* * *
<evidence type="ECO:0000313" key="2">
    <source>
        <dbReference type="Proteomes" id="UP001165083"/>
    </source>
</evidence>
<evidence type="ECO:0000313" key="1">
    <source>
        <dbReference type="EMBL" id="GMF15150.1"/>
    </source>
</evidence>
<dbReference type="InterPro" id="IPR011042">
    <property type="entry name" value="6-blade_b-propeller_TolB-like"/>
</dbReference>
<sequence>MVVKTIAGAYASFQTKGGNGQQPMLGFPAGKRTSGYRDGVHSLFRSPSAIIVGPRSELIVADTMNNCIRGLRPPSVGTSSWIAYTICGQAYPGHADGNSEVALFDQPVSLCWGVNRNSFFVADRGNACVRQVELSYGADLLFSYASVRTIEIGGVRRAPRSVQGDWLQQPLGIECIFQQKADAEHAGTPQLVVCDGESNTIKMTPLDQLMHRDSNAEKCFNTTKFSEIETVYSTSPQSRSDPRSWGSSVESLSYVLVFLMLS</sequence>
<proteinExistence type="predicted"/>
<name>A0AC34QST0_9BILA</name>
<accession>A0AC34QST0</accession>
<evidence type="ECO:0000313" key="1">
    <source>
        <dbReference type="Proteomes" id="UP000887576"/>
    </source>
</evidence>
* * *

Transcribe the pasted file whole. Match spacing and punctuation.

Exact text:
<evidence type="ECO:0000313" key="2">
    <source>
        <dbReference type="Proteomes" id="UP001165083"/>
    </source>
</evidence>
<evidence type="ECO:0000313" key="1">
    <source>
        <dbReference type="EMBL" id="GMF15150.1"/>
    </source>
</evidence>
<dbReference type="InterPro" id="IPR011042">
    <property type="entry name" value="6-blade_b-propeller_TolB-like"/>
</dbReference>
<sequence>MVVKTIAGAYASFQTKGGNGQQPMLGFPAGKRTSGYRDGVHSLFRSPSAIIVGPRSELIVADTMNNCIRGLRPPSVGTSSWIAYTICGQAYPGHADGNSEVALFDQPVSLCWGVNRNSFFVADRGNACVRQVELSYGADLLFSYASVRTIEIGGVRRAPRSVQGDWLQQPLGIECIFQQKADAEHAGTPQLVVCDGESNTIKMTPLDQLMHRDSNAEKCFNTTKFSEIETVYSTSPQSRSDPRSWGSSVESLSYVLVFLMLS</sequence>
<proteinExistence type="predicted"/>
<name>A0AC34QST0_9BILA</name>
<accession>A0AC34QST0</accession>
<evidence type="ECO:0000313" key="1">
    <source>
        <dbReference type="Proteomes" id="UP000887576"/>
    </source>
</evidence>